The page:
Frances writes on this Sunday’s Readings :- In our reading from St Paul’s Letters to the Corinthians (1 Cor 9:16-19.22-23) we are entering a very different world from our own. We think of boasting as rather crude and silly, inappropriate and even laughable. Yet to the ancients, boasting was an acceptable and even required way of behaviour for the gentleman; a world in which ‘blowing one’s own trumpet’ was perfectly understandable and accepted. When Pliny wrote asking his Emperor Trajan to allow him to set up a collection of imperial statues honouring the emperor and his predecessors, he did so on the understanding that this would honour both them and himself, indeed, that people would see on what good terms he stood with his emperor and that both Pliny and his Lord would gain honour and status by this action. This was an ‘honour society’, one in which the elite continually bolstered their power and social standing by their gifts to the public by building civic amenities such as baths, temples and theatres and giving food doles to the city and to their personal dependent clients. In return the recipients continued that time-honoured relationship whereby the elite were honoured by votes in elections for public office and recognised as ‘lovers of their city’ – the ultimate acclaim – and given ‘eternal life’ in the endless statues and inscriptions lauding their actions. When therefore Paul wrote to the Christians of Corinth he explained his tireless devotion to the risen Lord Jesus in language they could all understand, and which impressed by its appeal to hundreds of years of practice. Normally the super-patron would have been the emperor. Here, for Paul, it was Christ who commanded his absolute devotion and obedience. It was quite simply taken for granted. Paul expresses his total commitment to God in time honoured language of great imaginative appeal.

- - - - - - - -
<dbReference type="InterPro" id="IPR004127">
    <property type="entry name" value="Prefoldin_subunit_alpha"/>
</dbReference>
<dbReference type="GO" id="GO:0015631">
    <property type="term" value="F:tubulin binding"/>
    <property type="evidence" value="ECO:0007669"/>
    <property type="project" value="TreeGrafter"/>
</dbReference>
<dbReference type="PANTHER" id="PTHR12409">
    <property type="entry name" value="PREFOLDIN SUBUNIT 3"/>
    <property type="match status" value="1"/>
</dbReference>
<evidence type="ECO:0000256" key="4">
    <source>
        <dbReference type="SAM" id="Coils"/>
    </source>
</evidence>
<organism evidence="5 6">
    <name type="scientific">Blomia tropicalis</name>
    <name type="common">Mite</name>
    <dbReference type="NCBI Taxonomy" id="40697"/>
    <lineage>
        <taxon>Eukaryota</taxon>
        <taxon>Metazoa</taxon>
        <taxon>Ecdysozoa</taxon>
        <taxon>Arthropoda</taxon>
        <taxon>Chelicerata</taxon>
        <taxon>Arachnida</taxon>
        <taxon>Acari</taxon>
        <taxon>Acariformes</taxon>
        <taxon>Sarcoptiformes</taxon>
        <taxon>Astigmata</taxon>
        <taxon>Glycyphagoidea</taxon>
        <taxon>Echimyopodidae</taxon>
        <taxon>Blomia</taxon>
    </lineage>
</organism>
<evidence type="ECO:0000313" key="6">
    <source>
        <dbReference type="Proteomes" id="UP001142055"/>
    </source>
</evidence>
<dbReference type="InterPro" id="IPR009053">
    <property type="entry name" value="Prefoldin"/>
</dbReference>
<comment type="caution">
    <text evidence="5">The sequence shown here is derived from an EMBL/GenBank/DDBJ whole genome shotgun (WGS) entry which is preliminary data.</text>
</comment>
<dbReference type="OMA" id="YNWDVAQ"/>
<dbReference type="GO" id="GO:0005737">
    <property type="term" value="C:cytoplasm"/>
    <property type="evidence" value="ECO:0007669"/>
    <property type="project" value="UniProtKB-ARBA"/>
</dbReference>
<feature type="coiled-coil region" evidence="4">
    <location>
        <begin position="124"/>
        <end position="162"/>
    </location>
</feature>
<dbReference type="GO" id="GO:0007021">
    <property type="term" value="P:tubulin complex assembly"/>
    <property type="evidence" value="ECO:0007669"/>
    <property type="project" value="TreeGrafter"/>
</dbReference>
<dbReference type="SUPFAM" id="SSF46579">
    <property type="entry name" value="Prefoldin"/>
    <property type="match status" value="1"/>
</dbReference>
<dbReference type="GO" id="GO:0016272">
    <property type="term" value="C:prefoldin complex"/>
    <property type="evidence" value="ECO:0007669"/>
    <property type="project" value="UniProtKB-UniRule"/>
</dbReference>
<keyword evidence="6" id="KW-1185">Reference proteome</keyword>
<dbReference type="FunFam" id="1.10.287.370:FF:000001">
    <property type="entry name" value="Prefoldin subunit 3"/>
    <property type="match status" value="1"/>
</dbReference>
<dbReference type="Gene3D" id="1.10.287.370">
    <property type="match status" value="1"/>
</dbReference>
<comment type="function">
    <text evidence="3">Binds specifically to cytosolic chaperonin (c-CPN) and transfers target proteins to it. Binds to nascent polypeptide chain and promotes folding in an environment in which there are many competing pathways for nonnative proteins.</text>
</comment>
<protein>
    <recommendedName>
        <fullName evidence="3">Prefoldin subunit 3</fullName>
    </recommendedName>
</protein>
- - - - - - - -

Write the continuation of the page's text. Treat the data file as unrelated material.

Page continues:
What made the difference for Paul and for his Christian converts however was their belief in the resurrection of the dead, of the promise of eternal life in Christ, ‘sons of God, and heirs’. This was what made the immense difference between pagans, those with no hope of eternal life, and believers; and it would have been a great attraction to converts. When the Book of Job, (7:1-4.6-7) was written there was no such belief, even for devout Jews. This life was seen to be all that there was and death, was the end. After that one ‘lived-on’ if at all through ones sons. Imagine then the power and terror of this story, in which God and the devil have a contest in which Job is deprived suddenly not simply of his earthly material wealth, but of his sons and daughters. Suddenly, instantly, he is reduced to the status of the most abject of slaves, without posterity, without meaning, without hope. It is an exploration of the absolute fragility of the human condition and of trust in God. Job, like the majority of Romans, believed that death was the end for us all. All one could do was recognise and accept the immense and overwhelming power of God, but in no way could one truly relate to him. Christianity’s proud boast lay precisely in its promise of a unique relationship with the divine, one in which God the Son gives himself entirely to his creation.
Our Gospel (Mark 1 :29-39) demonstrates that this belief in the power of Christ, the ultimate patron, was no mere intellectual and effete programme that the favoured few such as the Stoics might have had, but was to be demonstrated and given to all. We witness the real material impact of the Kingdom come among us in the accounts of Jesus’ healing ministry. First, it begins with his action to save his new family by his healing of Simon Peter’s mother in law, and it then spreads to the many sick of Capernaum his base, and then stretches out throughout the towns of Galilee, until finally his ministry will encompass all Palestine and the Transjordan. It is not just that Mark and his fellow writers have a passion for geography, it is what this continual movement and journeying symbolise: God’s outreach with its promise of eternal life to each and every one who accepts his help and patronage and recognises the supreme power of the giver of all good things, life in this world and life in companionship with the divine now and in eternity. Small wonder then that Paul was happy to be known as a boaster. We, like him, have every reason to be so.